This cannot go on.

It will go on.

It will happen again, and again. I don’t mean officer-involved shooting. I mean destruction for the sake of destruction. It’s the new modus vivendi.

Finally I see the vandals work on a door I used that very day. How about that.

A suspect in a murder shot himself, false rumors spread that he’d been killed by cops, and hello it’s time to start looting the Target. A helpful citizen with a bullhorn went around telling people that the cops didn’t shoot the guy, and the narrative switched to “we are permitted to destroy because the cops used mace back at the Target store.”

One reporter’s twitter account said the police had been ordered to stand down, which I find unlikely. Possible, given the leadership of the city, but unlikely.

I’ll post pictures tomorrow. More boarded up windows. The Target will probably be closed.

In related news, the encampment in Loring Park, blessed by the city, has broken up because - according to the Mpls subreddit - there was a fight involving ten - 15 people, so everyone left. For another park, in my neighborhood.

UPDATE: Let's all have a round of applause and gratitude for Saks discount store remaining open in downtown to provide some retail for the residents.

Also read that 20 people, many with guns, have entered Centre Village, which I also pass through daily in the winter. Nothing much to steal, but there's a convenience store I'm sure is trashed by now, since looting is hungry work.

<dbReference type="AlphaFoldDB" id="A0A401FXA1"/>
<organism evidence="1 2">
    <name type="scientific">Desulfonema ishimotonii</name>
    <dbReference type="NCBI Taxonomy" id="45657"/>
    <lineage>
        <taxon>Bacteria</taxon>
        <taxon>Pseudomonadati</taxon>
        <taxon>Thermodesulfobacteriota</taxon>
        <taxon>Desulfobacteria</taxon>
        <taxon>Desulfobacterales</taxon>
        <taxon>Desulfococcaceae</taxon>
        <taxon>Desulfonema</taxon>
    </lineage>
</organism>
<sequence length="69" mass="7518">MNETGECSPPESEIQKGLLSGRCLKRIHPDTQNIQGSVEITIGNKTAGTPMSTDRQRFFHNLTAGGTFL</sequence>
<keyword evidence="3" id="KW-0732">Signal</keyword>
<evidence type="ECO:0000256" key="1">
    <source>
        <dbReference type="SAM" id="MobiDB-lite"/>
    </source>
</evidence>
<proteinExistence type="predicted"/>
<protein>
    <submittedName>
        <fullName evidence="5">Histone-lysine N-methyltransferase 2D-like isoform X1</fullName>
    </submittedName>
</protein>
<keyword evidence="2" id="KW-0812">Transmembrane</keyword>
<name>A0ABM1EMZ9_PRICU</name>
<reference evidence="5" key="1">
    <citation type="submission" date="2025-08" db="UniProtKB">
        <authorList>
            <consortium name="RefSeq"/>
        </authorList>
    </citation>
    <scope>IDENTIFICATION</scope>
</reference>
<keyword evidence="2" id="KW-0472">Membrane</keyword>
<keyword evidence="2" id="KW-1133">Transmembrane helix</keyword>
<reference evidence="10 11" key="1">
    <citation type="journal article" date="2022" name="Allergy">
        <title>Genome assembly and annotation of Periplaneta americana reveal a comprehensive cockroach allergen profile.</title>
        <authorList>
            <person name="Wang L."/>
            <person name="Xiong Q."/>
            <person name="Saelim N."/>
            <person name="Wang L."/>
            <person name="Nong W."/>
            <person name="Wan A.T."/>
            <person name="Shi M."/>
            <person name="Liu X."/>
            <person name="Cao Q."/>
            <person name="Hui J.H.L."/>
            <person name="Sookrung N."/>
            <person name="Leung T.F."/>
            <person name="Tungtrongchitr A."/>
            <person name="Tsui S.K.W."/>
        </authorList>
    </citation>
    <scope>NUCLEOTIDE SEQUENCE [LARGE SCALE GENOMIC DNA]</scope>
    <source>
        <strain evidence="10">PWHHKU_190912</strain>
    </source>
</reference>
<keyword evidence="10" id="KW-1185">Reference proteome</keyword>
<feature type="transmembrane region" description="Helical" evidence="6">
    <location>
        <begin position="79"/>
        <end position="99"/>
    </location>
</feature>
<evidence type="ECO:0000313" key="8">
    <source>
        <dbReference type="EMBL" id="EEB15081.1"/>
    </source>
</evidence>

UPDATE: This is across the street from my office.


These bastards may just have killed the city I love so much.

(record scratch)







You might think it was hard to top two locomotives colliding? No!


  Genteel pleasures for the civilized set.

You can find the man’s work still for sale. None of it seems particularly interesting.








I was surprised to find it has but seven thousand souls.


The founding of the small historical railroad and ranching town of Livingston, Montana is a direct result of the Northern Pacific Railway. This site became a centralized point in the Rockies and the NPR's location for railroad shops to service NPR steam trains before their ascent over the Bozeman Pass, the highest point on the line. Livingston also became the first gateway town to America's first national park, Yellowstone National Park. This is the place to where the NPR began promoting heavily, to visitors from the East.

So, lots of big hotels, right?

Well. This is going to take two weeks.

Let’s start with a tour through time! 2012:


It looks as if they swapped out one old building with another.

Who knows what this once represented?

A hotel, I’m guessing?

Can anyone explain that upper floor?

“Johnson’s Montana Junk.” Okay.

"MANTIQUES." Not okay.

“I just don’t know how to communicate the idea that this is my second run at the concept of Action Antiques. . . . WAIT. A. MINUTE"

Not a town known for its grand hotels, I’m thinking.

“Paint over that HOTEL sign and paint HOTEL, so they know what it is.”

Nice restoration, but the glass block needs to go.

T’was a Standard, I believe.

How long until no one’s around who recognizes these buildings instantly by their original purpose?

Bittersweet palimpest:

It’s like something from the Gatsby era.


And cover it they did:


Two unlikely comrades in one building:

Many places got rid of their perpendicular signs, because they were heavy, and might fall if the bolts loosened.

Not saying that’s a possibility here, no sir.

“Basketball team no longer comes around; might as well brick ‘em up.

Interesting piece of pre-war modernism, ruined by the window treatment:

And by that I mean “the way the windows were treated.”

It’s a Grizzly birthday party!


Oh, say now:


A nice piece of signage; happy it’s survived. Well, is that all there is around here?

Oh, no. Just you wait.

That will suffice, I think. Except that there's more. There's always more.





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